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This movie is part of the collection: Prelinger Archives
Audio/Visual: sound, color
Creative Commons license: Public Domain
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Subject: Bombardment Was My Favorite Game
Boys and girls together...the class formed two teams; she blew the whistle and you would lob these balls as hard as you could to "tag out" opponents- especially the girls because they were always treated like princesses while the boys were treated like criminals and idiots in the other classes....so this was "payoff time"...we'd knock the girls out of the game first and then the boys left in the game would play til the last kid was left (often me because I'd hide behind the girls and later those left in the game, which usually ended when the meanest and biggest kid in the class, on the other team would finally let me have it, full steam, right in the kisser...and it would, like, stun ya). It's a wonder my nose is still recognizeable.
All that other fancy phys ed stuff is a big waste of money and time for students most of whom (in the U.S.) are unable to learn anything - even if the school day was uninterrupted and 10 hours long.
This film was so drawn out and boring...and I'm still unsure what was the point. They had gym teachers 90 years ago when my parents were in school....what are they talking about?
Was there an American aversion to water? Why not play in the rain and snow? We always used to. Football is played mostly in rain in northern Europe. Cross-country running. Rugby. Circuit training (great memories of press-ups in puddles) You go out. Run around. Get muddy. Stay warm. Back in for a shower. Back to lessons. Invigorated and awake. Unfortunately even in UK we've moved away from this, with Thatcher/Blair selling off playing fields and the Health and Safety Police sticking their oars in.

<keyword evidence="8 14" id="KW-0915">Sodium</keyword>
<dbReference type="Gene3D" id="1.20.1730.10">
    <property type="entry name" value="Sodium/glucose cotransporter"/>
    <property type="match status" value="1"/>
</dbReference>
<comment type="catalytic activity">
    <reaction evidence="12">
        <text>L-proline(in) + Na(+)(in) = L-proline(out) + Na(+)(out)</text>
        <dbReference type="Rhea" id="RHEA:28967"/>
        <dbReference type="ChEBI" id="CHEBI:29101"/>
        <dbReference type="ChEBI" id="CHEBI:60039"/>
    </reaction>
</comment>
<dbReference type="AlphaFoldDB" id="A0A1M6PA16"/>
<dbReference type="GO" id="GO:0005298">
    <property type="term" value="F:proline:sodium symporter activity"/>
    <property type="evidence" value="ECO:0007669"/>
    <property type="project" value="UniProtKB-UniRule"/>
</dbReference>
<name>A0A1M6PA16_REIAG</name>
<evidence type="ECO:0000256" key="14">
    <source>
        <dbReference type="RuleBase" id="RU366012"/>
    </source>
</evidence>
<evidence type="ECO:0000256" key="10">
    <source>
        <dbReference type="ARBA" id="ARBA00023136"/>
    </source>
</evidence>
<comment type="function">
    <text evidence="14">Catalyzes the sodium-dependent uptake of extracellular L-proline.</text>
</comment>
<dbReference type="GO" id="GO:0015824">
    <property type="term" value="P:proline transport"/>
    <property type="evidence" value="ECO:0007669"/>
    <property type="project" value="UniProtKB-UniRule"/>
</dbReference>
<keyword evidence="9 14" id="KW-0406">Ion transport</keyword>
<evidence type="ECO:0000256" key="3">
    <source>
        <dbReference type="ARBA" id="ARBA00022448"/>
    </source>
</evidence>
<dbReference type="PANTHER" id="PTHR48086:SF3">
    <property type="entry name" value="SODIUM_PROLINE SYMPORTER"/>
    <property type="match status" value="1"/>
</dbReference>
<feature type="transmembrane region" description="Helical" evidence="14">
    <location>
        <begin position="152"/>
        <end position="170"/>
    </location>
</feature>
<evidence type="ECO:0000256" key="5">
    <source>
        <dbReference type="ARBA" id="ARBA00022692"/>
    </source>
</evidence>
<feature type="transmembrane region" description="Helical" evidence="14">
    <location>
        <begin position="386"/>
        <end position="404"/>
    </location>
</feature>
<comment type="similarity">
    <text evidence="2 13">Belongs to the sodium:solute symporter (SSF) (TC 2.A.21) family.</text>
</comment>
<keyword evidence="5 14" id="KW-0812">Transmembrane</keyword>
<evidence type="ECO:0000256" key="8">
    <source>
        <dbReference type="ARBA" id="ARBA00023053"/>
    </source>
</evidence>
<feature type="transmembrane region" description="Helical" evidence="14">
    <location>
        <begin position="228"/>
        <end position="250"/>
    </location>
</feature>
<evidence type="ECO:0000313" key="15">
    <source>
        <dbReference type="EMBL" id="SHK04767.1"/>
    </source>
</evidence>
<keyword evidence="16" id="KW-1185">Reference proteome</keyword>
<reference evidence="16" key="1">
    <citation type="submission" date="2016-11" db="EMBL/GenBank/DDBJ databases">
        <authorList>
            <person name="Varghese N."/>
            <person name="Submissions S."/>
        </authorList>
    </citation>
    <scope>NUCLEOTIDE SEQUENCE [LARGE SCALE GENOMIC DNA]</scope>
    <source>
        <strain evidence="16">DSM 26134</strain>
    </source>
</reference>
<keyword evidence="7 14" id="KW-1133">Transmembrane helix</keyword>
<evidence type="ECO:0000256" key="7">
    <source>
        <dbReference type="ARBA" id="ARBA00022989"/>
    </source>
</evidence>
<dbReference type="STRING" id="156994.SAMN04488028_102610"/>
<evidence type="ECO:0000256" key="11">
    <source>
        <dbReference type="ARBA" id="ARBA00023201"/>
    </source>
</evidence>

Ho hum said Pooh.
btw, I'm only going back to '78-'83. Hardly ancient history!
Now we reap the benefits of allergies due to molly-coddling disinfection and obesity due to more input than output.
Go figure/do the math, as the Americans say
Subject: "Effective Living" through Gym Class
For those of us who spent years undergoing the ritual humiliation of school gym classes, this fifties film explains it all. Momâs concerned that son Paul isnât getting enough exercise. He keeps asking his mom to write him notes excusing him from gym class. Heâs bullied by the other boys and heâs becoming a âloner,ââa terrifying prospect for a parent in the hyper-sociable fifties. Paulâs gym class is taught by his regular classroom teacherâthe kids play poorly supervised games or simply mill around the playground.
Mom and the other parents pressure the school board to hire a gym teacher. Thatâs no surprise since this film is sponsored by the âAmerican Association of Health, Physical Education and Recreationâ and other athletically inclined organizations. The film shows idealistic scenes of children and teenagers in structured gym classes. I had forgotten how hideous the girlsâ gym uniforms used to be. Now that Paulâs school has ârealâ gym classes, his school becomes what Mom calls the âright kind of place.â But what about the bullies who picked on Paul? That seemed to be the schoolâs real problem.
The film is narrated by Paulâs mother instead of the usual overbearing male narrator. Obviously, the filmâs sponsors felt that the best way to make their case was by appealing to mothersâ fears of their sons (especially) becoming maladjusted. It doesn't occur to her that gym classes such as the ones shown here that create true psychological trauma in many children
Subject: Trying To Push Gym programs In Schools
This is like a commercial making everything said and done seems so idyllic. As other reviewers mentioned, there were negative consequences of such programs. Like many 1950's films of this kind,the setting was an affluent community. Here all the parents seemed highly intelligent, and all the schools modern and spacious. A utopian situation.
Subject: Life without Jim
A very interesting, unexplored (at least in Prelinger land) subject of lack of proper physical education is discussed here. A mother is wondering why her son is just so mopey all the time. Some people believe that the reason for his, and other kids' restlessness is the lack of a proper Gym teacher, to properly supervise the kids sports. "Nonsense!" one guy blurts out, "Just leave them on the playground and let them be!". This all becomes pretty much then a lecture of there should be these instructors, the final speech seems to take up the last 1/4 of the film, but don't worry, because while this happens, there's some great shots of kids sports, bizarre races, and some long-forgotten activities (like the tandem basketball bouncing race).
Now I know why I had to take Square Dancing in Phys-Ed in Junior High.
By the way, the print looks great!